During my second week in Colombia, I went to an ATM in Poblado to withdraw cash and an error message appeared on the screen: “Contact your bank.” I tried my second credit card, but the same error message appeared again. I tried the other ATMs in the bank, but they told me to contact my bank as well. Now I was getting worried because I didn’t have any cash on me and I needed to take a taxi to Laureles. I sat down nearby the bank to think and overheard two American backpackers saying that they can’t withdraw any money. The error message had let me to believe that my cards weren’t working, but now I started to hope that the ATMs weren’t working. I looked up the nearest bank to try my luck again and found one five minutes down the road. The ATM was slow, but after a couple of seconds it finally spat out my money.
Traveling is a great way to test the versatility of your processes and to detect hidden weaknesses. You also gain local knowledge about the places you visit and general knowledge about personal organizing. I recommend to formalize the learning process and to write down the learnings of your travels. As you optimize your systems and processes traveling becomes more convenient over time.
I used CompartoApto to find a cheap room for the first three months. The room was in San Joaquin near Calle 70, so I had to walk for twenty minutes every day to get to La Casa Redonda. The room was basic and didn’t have a window and a desk. After three months I had enough and moved to a nicer Airbnb room near La Casa Redonda for the last three weeks. I paid only slightly more and had a much better experience. Next time, I am not going to take the cheapest room I can find.
Most Colombians use Bancolombia. I went there two times to transfer money. You only need your passport, cash and the account info of the recipient. You should also bring enough time because there is always a long line of people.
I brought a second credit card as a backup. When I wanted to use it, I couldn’t remember the PIN and it became worthless. Live and learn.
I think the most common mistake among travelers is to pack too heavy. In particular inexperienced travelers carry around too much gear to prepare for all eventualities. More experienced travelers tend to pack light. I didn’t pack too much stuff, but my gear still had optimization potential.
I had brought a cheap adaptor from Germany. It worked well, but it wasn’t able to carry the weight of any charger. Therefore I had to build a foundation (e.g., my backpack) to prevent the charger from falling when I used the adaptor horizontally. For my next trip, I am going to buy a better adaptor.
I switched from a Lenovo laptop to a MacBook Air two years ago and never looked back. I love the thin and lightweight metal body, the long battery life and the sleek design. I carried my Mac from my apartment to La Casa Redonda and back every day. I didn’t feel comfortable carrying around such an expensive item daily and I think I am going to buy a cheaper Chromebook for my next trip. You can get a decent one for $300.
Medellín and the surrounding area have great hiking trails, which made me wish I had packed my hiking boots. I hadn’t brought my hiking shoes because they take up a lot of space. I considered buying a pair of hiking shoes in Medellín, but they were too expensive and too small. Next time, I am going to check out the new Decathlon Store in Envigado. I love Decathlon and I was pumped when I found out that they operate in Colombia.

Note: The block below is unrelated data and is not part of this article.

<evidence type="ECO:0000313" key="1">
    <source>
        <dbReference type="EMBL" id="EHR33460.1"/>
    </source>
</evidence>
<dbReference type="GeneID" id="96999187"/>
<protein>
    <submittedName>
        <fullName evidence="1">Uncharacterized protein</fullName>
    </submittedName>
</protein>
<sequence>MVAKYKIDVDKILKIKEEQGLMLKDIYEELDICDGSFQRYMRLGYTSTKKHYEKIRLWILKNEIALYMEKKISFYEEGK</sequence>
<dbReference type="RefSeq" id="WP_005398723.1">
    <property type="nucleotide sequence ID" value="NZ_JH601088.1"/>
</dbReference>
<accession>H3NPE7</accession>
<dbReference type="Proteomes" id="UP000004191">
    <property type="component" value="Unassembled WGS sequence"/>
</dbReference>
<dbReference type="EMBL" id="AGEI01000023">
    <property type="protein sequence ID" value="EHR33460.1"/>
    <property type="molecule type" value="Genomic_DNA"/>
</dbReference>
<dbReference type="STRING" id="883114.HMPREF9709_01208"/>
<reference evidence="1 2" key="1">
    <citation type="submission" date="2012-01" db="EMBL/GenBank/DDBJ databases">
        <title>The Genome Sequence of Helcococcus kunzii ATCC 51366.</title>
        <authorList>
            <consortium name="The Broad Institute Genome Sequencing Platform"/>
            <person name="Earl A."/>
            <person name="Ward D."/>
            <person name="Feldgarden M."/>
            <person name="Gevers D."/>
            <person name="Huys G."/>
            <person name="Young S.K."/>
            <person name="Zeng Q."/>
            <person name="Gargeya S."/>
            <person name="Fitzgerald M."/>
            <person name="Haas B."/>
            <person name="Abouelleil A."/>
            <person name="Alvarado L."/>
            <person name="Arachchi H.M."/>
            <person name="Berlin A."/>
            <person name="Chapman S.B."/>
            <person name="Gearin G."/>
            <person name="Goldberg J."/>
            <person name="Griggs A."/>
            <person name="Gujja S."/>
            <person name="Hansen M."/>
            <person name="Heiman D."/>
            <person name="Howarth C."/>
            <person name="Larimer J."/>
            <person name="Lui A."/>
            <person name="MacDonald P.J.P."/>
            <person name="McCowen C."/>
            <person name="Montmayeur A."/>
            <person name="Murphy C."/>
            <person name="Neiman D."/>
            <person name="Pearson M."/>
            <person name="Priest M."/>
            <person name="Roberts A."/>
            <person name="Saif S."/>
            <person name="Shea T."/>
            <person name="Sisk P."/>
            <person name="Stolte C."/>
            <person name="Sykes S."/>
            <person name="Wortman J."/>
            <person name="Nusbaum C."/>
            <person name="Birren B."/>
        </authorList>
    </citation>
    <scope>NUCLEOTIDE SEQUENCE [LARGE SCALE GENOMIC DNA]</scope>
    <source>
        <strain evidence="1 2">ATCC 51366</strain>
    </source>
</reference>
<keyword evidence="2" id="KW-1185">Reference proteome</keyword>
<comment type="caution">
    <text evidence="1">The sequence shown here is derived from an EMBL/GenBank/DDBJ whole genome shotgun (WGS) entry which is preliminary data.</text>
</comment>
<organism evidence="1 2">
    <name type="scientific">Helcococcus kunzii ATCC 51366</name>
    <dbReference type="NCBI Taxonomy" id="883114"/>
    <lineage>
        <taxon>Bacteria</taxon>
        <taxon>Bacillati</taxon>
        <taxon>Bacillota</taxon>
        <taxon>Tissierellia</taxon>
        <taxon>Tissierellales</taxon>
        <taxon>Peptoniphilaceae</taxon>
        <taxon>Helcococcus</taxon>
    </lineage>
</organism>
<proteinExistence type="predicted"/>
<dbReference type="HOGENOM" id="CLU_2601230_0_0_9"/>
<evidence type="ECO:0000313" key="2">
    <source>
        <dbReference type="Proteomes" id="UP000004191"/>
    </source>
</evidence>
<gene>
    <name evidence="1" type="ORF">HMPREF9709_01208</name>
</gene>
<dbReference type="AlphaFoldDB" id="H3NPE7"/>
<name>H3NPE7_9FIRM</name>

For whatever reason, I brought my German SIM card with me to Colombia. I never knew where to put it and I ended up losing it. Next time I am going to leave my German SIM card at home.
I was certain that I had canceled the contract for my German SIM card, but apparently, I hadn’t. Next time I am going to double check all contracts.
I also realized that I have a couple of services, where I need my German phone number to access new messages (PIN) and to make transfers (TAN). Next time, I am going to leave my old phone with my German number for this purpose at my parent’s place.
You can buy a SIM card on every corner in Medellín, but you have to register it as well. You need a Colombian ID or a Cedula Extranjera for the registration. I tried to avoid the registering process and ended up wasting a lot of time. Next time, I am going to register my SIM Card with a Colombian friend straight away.
Before I went to Medellín, I had worked for a couple of months in a co-working space in Germany. I enjoyed working among other people, but there wasn’t an overlap between my work and the work of my coworkers. The space was also a little too corporate for my taste. I wanted to give coworking another chance in Colombia and went to La Casa Redonda for a trial day. I liked the positive and creative vibe so much that I signed up the same day. Living near a great coworking space is a top priority for me from now on.
Living in Medellín for four months was one of the best experiences of my life. I learned a lot about my preferences and priorities and as a side effect, I also discovered weaknesses in my personal organization. I am looking forward to tweaking my personal organization for my next trip. Now you know everything you need to know about traveling as a stress test for your personal organization. The rest is up to you,